Sand boils are springs that form on the lowland side of an artificial levee containing a river at extremely high flood stage. Hydrostatic pressure generated by the column of river water between the levees causes failure in the sediment of the channel wall and allows water to be forced laterally beneath the levee and out onto the adjacent flood plain. Sand is transported by the moving water and is ejected onto the flood plain at points where the sediment is structurally weak to produce the boils. The sand deposit forms a characteristic sedimentary structure similar to sand volcanos of the ancient sedimentary record. Mechanisms similar to those that produce sand boils may have been involved in the genesis of these structures.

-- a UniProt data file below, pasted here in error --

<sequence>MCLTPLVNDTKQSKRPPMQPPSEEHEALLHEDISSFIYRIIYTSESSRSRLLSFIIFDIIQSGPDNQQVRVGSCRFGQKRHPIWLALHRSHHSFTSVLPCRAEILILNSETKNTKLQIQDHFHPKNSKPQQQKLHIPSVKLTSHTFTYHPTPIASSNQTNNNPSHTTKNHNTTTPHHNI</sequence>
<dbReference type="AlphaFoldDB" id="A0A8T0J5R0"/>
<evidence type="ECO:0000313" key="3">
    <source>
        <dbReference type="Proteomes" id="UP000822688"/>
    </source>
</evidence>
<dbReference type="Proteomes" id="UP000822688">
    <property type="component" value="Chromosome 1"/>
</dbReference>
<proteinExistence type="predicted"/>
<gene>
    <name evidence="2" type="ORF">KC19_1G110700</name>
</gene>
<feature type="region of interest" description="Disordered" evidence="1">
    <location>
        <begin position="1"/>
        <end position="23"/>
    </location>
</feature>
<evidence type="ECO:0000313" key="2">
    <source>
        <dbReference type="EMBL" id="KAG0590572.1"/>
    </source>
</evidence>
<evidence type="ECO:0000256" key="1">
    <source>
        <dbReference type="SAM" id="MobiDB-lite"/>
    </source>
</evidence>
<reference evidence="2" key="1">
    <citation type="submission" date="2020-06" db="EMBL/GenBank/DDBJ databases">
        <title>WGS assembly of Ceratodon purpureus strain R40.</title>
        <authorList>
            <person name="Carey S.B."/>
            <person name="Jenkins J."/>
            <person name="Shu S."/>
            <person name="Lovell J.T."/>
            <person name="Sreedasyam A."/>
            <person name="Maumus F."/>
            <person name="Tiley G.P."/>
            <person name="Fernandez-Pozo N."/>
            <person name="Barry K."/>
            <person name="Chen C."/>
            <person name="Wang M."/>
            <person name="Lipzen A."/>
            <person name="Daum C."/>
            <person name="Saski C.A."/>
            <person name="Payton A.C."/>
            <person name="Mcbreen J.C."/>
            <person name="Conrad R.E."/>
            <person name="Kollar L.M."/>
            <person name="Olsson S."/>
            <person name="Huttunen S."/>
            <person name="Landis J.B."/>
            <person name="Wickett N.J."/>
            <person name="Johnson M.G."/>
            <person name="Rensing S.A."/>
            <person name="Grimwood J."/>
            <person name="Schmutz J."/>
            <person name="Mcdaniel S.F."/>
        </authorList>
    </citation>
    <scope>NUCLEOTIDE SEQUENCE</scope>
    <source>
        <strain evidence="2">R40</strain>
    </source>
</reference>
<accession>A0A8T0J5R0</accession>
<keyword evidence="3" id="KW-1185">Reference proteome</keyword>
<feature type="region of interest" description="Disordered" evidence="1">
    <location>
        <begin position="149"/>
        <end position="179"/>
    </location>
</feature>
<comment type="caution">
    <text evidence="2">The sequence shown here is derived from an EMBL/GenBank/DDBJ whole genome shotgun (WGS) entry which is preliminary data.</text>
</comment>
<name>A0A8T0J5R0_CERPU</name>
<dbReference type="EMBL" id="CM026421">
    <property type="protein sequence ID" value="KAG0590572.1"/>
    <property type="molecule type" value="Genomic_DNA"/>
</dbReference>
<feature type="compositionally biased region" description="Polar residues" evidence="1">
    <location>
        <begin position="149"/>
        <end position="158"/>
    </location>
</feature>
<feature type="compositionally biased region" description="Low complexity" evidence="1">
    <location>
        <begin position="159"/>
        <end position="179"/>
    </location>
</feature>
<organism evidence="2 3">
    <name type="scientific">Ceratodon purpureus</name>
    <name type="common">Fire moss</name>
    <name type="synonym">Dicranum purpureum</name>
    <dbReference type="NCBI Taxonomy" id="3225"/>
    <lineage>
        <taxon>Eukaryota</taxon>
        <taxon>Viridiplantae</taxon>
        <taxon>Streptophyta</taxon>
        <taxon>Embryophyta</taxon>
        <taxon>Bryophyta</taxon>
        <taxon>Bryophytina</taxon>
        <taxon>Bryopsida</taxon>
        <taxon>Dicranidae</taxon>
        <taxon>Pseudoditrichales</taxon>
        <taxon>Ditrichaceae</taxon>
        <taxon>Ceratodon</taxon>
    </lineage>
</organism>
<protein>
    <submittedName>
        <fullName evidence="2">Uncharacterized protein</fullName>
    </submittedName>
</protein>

Williams, John Glynn
"Sand Boils: A Modern Analogue of Ancient Sand Volcanoes,"
Journal of the Arkansas Academy of Science: Vol. 28
, Article 28.
Available at: https://scholarworks.uark.edu/jaas/vol28/iss1/28